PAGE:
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Ortlipp G.,Goulburn Murray Water
Proceedings of the 34th Hydrology and Water Resources Symposium, HWRS 2012 | Year: 2012

Modernisation projects and Commonwealth purchases of water entitlements across the irrigation networks of Northern Victoria are increasing environmental water holdings. As a result, the delivery and accounting of environmental water has become a new and challenging task for Goulburn-Murray Water. Unlike conventional deliveries to irrigation customers where water is transferred via rivers and/or channels and measured on delivery through farm-gate meters, environmental water is often delivered within specific river reaches themselves. Water has been delivered at target flow rates at desired river gauging stations above normal operating levels. The challenge is to determine how to account for the volume of environmental water used taking into consideration gauged and ungauged tributary inflows, irrigation diversions, losses and existing minimum river flow requirements. Goulburn-Murray Water has had to develop methods for determining use and adapt them as more information became available. © 2012 Engineers Australia.


Wade A.,Aquade Groundwater Services | Cossens B.,Goulburn Murray Water
Hydrology and Water Resources Symposium 2014, HWRS 2014 - Conference Proceedings | Year: 2014

To inform a groundwater management plan for the Lower Campaspe Valley, a need was identified to improve understanding of stream-aquifer interaction along the Campaspe River. This required identifying where the river was gaining or losing, quantifying the leakage flux and assessing how it has changed over time. A review of available literature and water levels facilitated enhanced conceptualisation of the system and identified the key parameters to which flux is sensitive for discrete river reaches. The confined Campaspe Deep Lead aquifer, consisting of sands and gravels, is the main conduit for groundwater flow in the valley. It is hydraulically insulated, but not isolated, from the shallow groundwater and the river by clay aquitards of the Shepparton Formation. The Campaspe River is largely contained within the Coonambidgal Formation, which is the more recent shallow alluvial deposits on the flood plain. The river is hydraulically well connected to the sands of the Coonambidgal Formation. Key factors controlling flux from the river were found to be the width of the Coonambidgal, the location of the Deep Lead relative to the Coonambidgal, the vertical conductance of the Shepparton Formation and the head difference between the river and the Deep Lead. These parameters were assessed for discrete river reaches and calculations performed for the period of available groundwater monitoring data (1980-2010) to quantify the flux. These outputs were then used as inputs to a groundwater balance that informed the development of the groundwater management plan. A key finding of this work was that the River is naturally a losing stream which recharges the Deep Lead via the Coonambidgal and Shepparton Formations. The River has been regulated for decades using an upstream reservoir, Lake Eppalock, to maintain flow. In the Murray-Darling Basin, leakage from the rivers and streams, particularly where they pass from bedrock areas to the Riverine Plains, is considered to have been a long-term natural mechanism for recharge of the aquifers. In this environment, anthropogenic influences of both surface water regulation and confined-aquifer drawdown enhance recharge rates to the confined aquifers. This is not a form of Managed Aquifer Recharge (MAR) as it was not intentional. We propose a new acronym: Fortuitous Aquifer Recharge (FAR)!.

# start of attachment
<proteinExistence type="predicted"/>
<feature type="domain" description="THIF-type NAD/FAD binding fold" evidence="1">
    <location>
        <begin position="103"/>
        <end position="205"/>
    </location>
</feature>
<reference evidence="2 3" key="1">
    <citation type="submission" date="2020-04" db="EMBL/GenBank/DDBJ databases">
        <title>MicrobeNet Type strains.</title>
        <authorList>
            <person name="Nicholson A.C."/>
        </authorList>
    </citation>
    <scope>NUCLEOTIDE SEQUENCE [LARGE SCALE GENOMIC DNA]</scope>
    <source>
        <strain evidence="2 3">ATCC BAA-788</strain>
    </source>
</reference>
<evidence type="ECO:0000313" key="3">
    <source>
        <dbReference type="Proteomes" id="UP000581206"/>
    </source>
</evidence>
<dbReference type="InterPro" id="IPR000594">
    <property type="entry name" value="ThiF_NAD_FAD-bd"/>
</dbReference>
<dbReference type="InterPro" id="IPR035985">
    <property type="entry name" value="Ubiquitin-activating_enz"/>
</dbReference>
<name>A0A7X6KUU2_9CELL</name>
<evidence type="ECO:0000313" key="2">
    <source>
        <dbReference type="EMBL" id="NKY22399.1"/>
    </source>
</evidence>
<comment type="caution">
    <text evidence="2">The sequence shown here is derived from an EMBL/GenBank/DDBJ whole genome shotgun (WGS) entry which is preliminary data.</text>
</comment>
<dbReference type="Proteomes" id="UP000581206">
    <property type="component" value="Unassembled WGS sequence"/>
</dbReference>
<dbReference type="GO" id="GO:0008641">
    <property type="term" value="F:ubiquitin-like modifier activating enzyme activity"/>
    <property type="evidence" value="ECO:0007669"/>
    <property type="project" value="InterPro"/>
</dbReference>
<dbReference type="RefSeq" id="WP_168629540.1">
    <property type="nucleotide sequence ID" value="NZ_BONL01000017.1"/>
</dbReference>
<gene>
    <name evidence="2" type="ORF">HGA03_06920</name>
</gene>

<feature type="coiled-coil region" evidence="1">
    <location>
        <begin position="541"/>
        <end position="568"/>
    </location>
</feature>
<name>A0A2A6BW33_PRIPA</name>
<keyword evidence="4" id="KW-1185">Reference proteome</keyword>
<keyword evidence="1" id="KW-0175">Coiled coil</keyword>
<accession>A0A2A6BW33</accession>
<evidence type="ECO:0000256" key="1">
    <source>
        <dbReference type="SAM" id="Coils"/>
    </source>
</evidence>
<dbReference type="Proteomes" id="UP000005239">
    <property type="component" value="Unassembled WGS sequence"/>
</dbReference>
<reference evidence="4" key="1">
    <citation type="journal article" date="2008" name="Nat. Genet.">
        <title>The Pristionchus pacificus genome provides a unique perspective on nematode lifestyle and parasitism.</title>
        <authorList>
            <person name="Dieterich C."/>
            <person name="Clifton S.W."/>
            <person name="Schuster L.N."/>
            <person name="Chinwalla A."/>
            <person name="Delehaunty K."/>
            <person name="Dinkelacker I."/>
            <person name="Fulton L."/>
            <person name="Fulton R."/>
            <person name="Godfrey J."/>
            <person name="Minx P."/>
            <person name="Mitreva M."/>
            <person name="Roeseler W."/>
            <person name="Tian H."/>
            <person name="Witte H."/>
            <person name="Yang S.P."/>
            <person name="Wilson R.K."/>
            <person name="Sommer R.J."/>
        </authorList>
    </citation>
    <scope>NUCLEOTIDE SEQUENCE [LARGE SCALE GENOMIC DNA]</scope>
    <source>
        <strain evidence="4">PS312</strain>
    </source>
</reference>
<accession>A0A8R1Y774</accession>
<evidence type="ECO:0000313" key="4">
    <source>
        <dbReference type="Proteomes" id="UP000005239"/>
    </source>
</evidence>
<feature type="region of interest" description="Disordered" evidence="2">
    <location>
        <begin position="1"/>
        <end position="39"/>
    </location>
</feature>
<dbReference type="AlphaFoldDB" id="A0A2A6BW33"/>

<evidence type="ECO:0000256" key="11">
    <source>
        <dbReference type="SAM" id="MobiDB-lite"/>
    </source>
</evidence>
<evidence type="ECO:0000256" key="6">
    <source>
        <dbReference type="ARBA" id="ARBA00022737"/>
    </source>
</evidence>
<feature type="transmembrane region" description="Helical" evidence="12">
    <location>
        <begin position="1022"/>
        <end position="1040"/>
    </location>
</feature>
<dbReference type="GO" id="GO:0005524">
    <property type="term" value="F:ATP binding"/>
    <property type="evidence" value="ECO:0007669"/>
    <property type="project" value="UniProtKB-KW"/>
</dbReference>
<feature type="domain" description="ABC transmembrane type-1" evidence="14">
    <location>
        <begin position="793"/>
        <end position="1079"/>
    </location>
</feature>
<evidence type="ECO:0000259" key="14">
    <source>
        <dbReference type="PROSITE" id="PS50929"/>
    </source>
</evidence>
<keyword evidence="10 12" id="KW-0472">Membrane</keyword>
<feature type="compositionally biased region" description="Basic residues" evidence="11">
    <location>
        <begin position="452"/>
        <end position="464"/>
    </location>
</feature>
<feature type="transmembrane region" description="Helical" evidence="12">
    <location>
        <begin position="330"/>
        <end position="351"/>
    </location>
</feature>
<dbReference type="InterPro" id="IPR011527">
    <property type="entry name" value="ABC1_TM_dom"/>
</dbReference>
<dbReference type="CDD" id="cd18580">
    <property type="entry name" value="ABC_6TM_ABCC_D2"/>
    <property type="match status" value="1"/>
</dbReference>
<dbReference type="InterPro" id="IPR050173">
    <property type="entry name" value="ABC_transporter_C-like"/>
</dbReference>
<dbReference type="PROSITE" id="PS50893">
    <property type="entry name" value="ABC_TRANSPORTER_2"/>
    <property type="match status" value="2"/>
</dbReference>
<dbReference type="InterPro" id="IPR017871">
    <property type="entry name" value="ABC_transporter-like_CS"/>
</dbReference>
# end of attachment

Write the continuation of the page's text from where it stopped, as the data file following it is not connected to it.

Phillips M.A.,URS Corporation | Maslin K.,URS Corporation | Reynolds A.,Goulburn Murray Water
International Water Power and Dam Construction | Year: 2011